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Two days later, one of the pilots’ doctor said the aviator is experiencing migraines and “short-term damage” and has been forced to take the week off. Dr. Marc Brockman of the Florida Vision Institute said there will not be long-term damage. He noted that “If this were an industrial laser, it only takes a split second [to do damage]. The doctor also said the laser perpetrator’s aim does not have to be accurate because the eye is naturally drawn to bright lights.
Jacob Finch of West Palm Beach, Florida, told TV news stations that he was using a green laser pointer to exercise his dog. He said “I guess the laser got over that fence and shot out.” Finch lives in the path of the airport, and was using the laser at about the same time as the reported incident, around 7 pm on December 9 2013.
Finch indicated he had no idea of the danger and would not do it again: “Oh my gosh, this possibly hurt somebody? I mean we were oblivious.... I feel horrible. It could have hurt somebody. No more lasers.”
As of December 14, there were no news reports indicating any arrests or other progress in the case from the Palm Beach County Sheriff’s Office.
From WPTV.com, WWLP.com and WFLX.com
The incident happened at about 7 pm, while JetBlue flight 521 was on approach to Palm Beach International Airport. Information from the sheriff’s office said that at 1,700 feet the pilot saw a very bright, constant green laser enter the windscreen. He believed he was intentionally tracked. He had to shield his eyes to continue trying to land the plane.
The sheriff’s office said “Thankfully they were able to land the jet safely.” The beam was thought to be from the northeast corner of two roads, but the Palm Beach Sheriff’s Office Aviation Unit did not come up with anything.
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The First Officer was in command of the aircraft when two flashes of green laser light came into the cockpit, about 10 minutes before the plane landed safely at JFK. After landing, he went to a local hospital for an examination. Apparently, no other person on the flight was adversely affected by the laser light.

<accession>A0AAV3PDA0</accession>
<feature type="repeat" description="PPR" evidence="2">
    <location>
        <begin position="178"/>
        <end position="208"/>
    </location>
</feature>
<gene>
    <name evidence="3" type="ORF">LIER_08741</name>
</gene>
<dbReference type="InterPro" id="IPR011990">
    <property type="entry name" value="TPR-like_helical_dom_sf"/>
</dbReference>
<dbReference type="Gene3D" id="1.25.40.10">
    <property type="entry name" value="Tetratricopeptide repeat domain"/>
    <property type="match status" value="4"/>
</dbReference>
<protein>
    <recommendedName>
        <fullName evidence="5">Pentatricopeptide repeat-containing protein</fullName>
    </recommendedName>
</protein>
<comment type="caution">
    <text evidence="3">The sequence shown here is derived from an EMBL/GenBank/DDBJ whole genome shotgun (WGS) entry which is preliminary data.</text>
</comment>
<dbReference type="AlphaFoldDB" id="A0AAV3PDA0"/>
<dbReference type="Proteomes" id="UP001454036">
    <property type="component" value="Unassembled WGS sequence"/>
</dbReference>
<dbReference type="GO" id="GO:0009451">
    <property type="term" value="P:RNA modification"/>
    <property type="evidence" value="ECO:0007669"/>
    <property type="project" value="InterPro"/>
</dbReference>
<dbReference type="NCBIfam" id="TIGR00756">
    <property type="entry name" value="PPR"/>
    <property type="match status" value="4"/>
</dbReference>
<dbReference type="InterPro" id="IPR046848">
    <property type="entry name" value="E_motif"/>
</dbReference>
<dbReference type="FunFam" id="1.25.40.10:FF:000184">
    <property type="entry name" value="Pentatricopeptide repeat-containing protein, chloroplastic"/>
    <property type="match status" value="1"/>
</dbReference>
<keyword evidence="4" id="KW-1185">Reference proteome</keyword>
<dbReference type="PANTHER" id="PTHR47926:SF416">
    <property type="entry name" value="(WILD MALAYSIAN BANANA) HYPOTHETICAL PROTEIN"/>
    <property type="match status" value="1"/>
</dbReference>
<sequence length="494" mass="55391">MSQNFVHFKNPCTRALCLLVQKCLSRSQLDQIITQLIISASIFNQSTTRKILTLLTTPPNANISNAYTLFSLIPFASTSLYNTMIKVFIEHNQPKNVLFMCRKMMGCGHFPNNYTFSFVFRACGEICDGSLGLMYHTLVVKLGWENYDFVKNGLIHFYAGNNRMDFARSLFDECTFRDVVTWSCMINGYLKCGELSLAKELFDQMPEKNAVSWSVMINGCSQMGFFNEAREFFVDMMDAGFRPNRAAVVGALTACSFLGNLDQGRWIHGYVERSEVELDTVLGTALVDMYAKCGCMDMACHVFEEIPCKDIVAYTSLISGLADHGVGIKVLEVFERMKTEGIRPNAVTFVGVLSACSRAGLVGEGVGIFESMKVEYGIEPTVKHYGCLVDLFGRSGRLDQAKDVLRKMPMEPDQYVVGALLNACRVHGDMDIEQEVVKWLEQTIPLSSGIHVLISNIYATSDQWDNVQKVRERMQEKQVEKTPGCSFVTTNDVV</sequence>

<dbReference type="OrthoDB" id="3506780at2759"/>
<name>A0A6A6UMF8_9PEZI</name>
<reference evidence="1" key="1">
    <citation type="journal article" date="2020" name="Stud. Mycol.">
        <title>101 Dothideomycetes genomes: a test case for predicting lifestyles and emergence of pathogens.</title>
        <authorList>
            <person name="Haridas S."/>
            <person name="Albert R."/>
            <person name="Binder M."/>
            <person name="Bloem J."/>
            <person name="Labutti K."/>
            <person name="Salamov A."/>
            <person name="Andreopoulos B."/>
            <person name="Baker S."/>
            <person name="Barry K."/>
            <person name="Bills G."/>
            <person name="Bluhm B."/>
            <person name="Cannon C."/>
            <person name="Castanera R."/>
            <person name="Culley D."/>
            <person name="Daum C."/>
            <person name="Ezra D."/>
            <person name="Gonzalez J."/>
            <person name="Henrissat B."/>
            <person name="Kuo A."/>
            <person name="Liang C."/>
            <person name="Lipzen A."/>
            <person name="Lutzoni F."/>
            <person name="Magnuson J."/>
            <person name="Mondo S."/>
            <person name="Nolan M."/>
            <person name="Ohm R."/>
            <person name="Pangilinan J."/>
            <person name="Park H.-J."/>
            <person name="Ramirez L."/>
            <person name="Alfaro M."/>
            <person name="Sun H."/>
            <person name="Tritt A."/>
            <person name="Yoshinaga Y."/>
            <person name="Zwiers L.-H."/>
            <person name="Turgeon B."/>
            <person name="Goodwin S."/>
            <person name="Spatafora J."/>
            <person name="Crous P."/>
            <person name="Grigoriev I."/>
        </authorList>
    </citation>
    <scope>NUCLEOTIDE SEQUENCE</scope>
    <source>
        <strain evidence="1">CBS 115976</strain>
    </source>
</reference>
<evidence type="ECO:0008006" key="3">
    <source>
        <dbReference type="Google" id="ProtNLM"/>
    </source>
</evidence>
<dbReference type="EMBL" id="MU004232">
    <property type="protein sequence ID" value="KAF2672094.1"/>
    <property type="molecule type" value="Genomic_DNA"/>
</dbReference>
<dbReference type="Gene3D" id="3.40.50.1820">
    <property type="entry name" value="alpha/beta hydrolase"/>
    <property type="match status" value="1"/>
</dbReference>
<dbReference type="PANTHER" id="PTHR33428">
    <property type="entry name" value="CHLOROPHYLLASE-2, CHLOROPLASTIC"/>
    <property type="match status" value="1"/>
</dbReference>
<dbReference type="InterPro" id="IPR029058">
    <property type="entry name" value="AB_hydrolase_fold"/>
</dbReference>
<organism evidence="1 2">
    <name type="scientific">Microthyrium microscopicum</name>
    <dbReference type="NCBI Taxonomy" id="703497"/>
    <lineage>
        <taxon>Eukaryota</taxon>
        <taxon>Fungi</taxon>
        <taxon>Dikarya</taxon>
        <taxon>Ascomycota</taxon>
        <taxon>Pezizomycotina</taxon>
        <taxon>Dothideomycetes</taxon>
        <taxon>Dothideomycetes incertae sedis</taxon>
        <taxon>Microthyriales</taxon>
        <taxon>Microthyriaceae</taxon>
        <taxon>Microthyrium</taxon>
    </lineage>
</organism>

The FAA and FBI are investigating the incident.
Flight path of JetBlue Flight 657 on July 15 2012, from FlightAware
From myfoxny.com, NYCAviation.com, NBC 4 New York, and ABC News.
Commentary from LaserPointerSafety.com: The FAA defines a laser eye “injury” as anything which happens to an eye, including temporary afterimages and watering eyes. According to this definition, around 1.5% of all laser illuminations of aircraft result in an eye “injury”. In 2011 there were 55 FAA-reported “injuries” out of 3,191 total laser incidents. From Jan 1 to June 28 2012, there were 20 “injuries” out of 1,519 incidents.
Almost all of what FAA calls “injuries” are in fact normal eye effects resulting from bright light exposure. For example, a person temporarily flashblinded by a camera’s flash would be “injured” according to FAA, although eye safety experts clearly state that an afterimage is temporary bleaching of photoreceptors and is not an injury.
Using a scientific definition of visible laser eye injury, meaning a minimally visible lesion on the retina, there have been no documented permanent laser eye injuries to pilots in any of the over 11,000 FAA laser incidents on record. This is according to FAA’s top laser/aviation safety expert. There have been roughly 3-5 temporary laser eye injuries where pilots had a lesion which was medically visible, and which subsequently healed to leave no spots or other adverse vision effect.
This is not to discount any eye effect or distraction of pilots -- aiming lasers at aircraft is a crime and a serious safety issue. But FAA should be more accurate, and give additional information, when providing information about pilot eyes affected by laser light.
According to WABC, on Saturday April 17, a JetBlue flight originating in Portland, Maine was landing at JFK “when suddenly the pilots were distracted by an intensely bright green laser”. According to tower transcripts, the pilot said the laser was “directly pointing right at us. I saw the flash to the left looked, looked out left as I was landing. Put my head down, put up the sun screen.” [Note: This is a good reaction. Although the pilot initially looked towards the light, the pilot then took steps to reduce the light’s effect.]